5. For the Purple Thunder, you will need to strike this color. After you have encased and rounded up your bead, remove the bead from the flame until the glow has entirely disappeared. You can hold it in the shadows under your table to see that the glow is gone. Then reintroduce the bead into the outer third of your flame and rotate slowly, watching to see the color come up. It should strike very quickly, so as soon as you see it start to blush purple you want to remove it from the flame. Make several of these and strike them for different lengths of time to see what you get. I generally strike my beads in the flame rather than in the kiln. Some colors such as pinks may need some kiln striking.*

6. Variations: After adding your frit and melting it in, you can add clear dots or stripes of clear, melt them in and then encase. Adding clear always gives interesting effects.

Annealing: I garage my beads at my soft glass temperature (950 degrees). I then ramp up to 1050 degrees and hold them for about 1/2 hour. Then cool down slowly. *Sometimes (to get colors to develop in the kiln) I will garage at 950, ramp up to 1175 for 20 minutes then down to 1050 for 1/2 hour and then cool down slowly. There are many versions of annealing schedules...this is just the one I use.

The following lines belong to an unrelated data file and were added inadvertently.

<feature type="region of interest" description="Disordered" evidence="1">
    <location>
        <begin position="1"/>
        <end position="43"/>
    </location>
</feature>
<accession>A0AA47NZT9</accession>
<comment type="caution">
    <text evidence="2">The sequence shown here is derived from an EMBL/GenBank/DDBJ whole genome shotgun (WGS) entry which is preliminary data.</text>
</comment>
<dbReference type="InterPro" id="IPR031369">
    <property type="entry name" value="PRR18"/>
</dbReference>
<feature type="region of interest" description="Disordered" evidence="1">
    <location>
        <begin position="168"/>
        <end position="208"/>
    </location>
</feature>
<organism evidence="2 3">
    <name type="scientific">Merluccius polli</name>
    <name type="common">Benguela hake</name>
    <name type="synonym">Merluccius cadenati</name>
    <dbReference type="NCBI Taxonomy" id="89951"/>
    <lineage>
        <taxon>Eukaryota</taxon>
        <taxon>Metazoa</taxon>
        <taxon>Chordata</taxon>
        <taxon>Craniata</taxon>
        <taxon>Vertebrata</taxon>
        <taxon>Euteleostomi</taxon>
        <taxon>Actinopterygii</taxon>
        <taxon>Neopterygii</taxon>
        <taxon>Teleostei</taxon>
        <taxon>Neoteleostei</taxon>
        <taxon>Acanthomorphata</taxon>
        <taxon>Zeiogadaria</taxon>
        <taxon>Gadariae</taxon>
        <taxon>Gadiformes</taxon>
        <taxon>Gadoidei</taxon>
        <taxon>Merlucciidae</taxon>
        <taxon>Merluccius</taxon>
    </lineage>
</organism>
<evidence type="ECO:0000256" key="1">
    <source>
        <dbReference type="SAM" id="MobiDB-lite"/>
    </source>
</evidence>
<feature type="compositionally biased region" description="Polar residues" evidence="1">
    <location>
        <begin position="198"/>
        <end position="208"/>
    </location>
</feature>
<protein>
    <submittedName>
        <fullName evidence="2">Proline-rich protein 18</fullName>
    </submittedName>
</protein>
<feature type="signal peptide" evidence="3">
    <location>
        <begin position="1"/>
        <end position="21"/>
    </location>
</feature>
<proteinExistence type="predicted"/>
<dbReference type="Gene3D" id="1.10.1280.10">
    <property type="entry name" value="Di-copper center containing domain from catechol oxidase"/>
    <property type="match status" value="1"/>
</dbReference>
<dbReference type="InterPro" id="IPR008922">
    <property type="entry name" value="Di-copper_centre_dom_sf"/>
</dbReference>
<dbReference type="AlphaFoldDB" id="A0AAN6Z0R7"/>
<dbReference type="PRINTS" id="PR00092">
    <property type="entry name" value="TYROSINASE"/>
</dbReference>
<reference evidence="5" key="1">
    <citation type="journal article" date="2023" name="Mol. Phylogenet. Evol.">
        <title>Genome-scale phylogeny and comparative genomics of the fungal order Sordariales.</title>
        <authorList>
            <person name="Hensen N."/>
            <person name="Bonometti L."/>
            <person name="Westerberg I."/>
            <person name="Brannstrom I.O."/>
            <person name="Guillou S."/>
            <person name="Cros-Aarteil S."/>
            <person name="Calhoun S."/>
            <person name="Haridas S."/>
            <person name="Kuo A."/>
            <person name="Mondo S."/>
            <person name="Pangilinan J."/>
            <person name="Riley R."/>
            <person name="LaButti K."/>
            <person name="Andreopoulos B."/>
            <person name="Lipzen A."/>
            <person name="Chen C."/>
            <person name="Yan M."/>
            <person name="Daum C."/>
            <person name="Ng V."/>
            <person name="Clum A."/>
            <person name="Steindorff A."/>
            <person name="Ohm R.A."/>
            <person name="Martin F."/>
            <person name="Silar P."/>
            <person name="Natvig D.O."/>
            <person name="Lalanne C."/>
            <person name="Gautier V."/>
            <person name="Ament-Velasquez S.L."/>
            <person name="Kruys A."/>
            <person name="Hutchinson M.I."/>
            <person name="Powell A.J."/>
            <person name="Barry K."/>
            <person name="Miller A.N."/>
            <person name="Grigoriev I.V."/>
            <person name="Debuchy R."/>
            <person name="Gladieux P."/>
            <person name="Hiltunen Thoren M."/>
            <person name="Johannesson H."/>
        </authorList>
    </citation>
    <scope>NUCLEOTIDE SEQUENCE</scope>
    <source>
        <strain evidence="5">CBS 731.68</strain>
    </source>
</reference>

Have fun...post lots of pics and ask questions. That's what I'm here for!!

Sandy
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  #5  
Old 2007-11-05, 4:28pm
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Wow thanks Dawn ... all I have to do is follow the tutorials!
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Old 2007-11-05, 7:09pm
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Here is some more great info from Sandy regarding her frit bead tutorial:

Hi Everybody,

Here's a photo of my frit beads. OK...so these are pretty simple and looking at your boro thread, I think you guys are beyond these simple beads but hey, this is what I planned! My sample beads have some other ideas for adding texture to your frit beads.

The beads going from left to right are:
1. Indigo Luster with SS5 frit - just encased with clear